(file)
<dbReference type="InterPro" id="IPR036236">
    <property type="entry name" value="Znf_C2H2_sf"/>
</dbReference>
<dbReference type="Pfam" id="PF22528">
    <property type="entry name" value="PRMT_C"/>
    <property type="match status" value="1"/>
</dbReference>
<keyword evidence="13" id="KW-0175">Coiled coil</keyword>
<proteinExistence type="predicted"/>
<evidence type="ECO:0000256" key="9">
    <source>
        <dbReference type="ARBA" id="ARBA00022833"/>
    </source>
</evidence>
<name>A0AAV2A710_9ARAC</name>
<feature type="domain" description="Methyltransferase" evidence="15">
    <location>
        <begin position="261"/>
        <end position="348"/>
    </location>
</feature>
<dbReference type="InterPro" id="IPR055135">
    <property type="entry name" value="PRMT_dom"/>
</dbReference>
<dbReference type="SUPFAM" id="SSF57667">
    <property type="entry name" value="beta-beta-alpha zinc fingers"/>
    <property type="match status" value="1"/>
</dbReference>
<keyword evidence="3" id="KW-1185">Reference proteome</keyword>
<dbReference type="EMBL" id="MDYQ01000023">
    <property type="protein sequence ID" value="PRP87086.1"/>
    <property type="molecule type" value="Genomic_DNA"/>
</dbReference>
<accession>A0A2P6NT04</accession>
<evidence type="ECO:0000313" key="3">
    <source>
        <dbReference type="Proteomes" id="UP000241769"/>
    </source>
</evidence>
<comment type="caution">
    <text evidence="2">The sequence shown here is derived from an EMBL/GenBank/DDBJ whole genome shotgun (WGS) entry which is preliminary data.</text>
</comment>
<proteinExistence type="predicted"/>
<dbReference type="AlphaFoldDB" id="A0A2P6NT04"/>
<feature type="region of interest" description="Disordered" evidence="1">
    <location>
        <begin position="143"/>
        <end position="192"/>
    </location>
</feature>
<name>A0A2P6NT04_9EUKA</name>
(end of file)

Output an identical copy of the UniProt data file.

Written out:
<dbReference type="InterPro" id="IPR036236">
    <property type="entry name" value="Znf_C2H2_sf"/>
</dbReference>
<dbReference type="Pfam" id="PF22528">
    <property type="entry name" value="PRMT_C"/>
    <property type="match status" value="1"/>
</dbReference>
<keyword evidence="13" id="KW-0175">Coiled coil</keyword>
<proteinExistence type="predicted"/>
<evidence type="ECO:0000256" key="9">
    <source>
        <dbReference type="ARBA" id="ARBA00022833"/>
    </source>
</evidence>
<name>A0AAV2A710_9ARAC</name>
<feature type="domain" description="Methyltransferase" evidence="15">
    <location>
        <begin position="261"/>
        <end position="348"/>
    </location>
</feature>
<dbReference type="InterPro" id="IPR055135">
    <property type="entry name" value="PRMT_dom"/>
</dbReference>
<dbReference type="SUPFAM" id="SSF57667">
    <property type="entry name" value="beta-beta-alpha zinc fingers"/>
    <property type="match status" value="1"/>
</dbReference>
<keyword evidence="3" id="KW-1185">Reference proteome</keyword>
<dbReference type="EMBL" id="MDYQ01000023">
    <property type="protein sequence ID" value="PRP87086.1"/>
    <property type="molecule type" value="Genomic_DNA"/>
</dbReference>
<accession>A0A2P6NT04</accession>
<evidence type="ECO:0000313" key="3">
    <source>
        <dbReference type="Proteomes" id="UP000241769"/>
    </source>
</evidence>
<comment type="caution">
    <text evidence="2">The sequence shown here is derived from an EMBL/GenBank/DDBJ whole genome shotgun (WGS) entry which is preliminary data.</text>
</comment>
<proteinExistence type="predicted"/>
<dbReference type="AlphaFoldDB" id="A0A2P6NT04"/>
<feature type="region of interest" description="Disordered" evidence="1">
    <location>
        <begin position="143"/>
        <end position="192"/>
    </location>
</feature>
<name>A0A2P6NT04_9EUKA</name>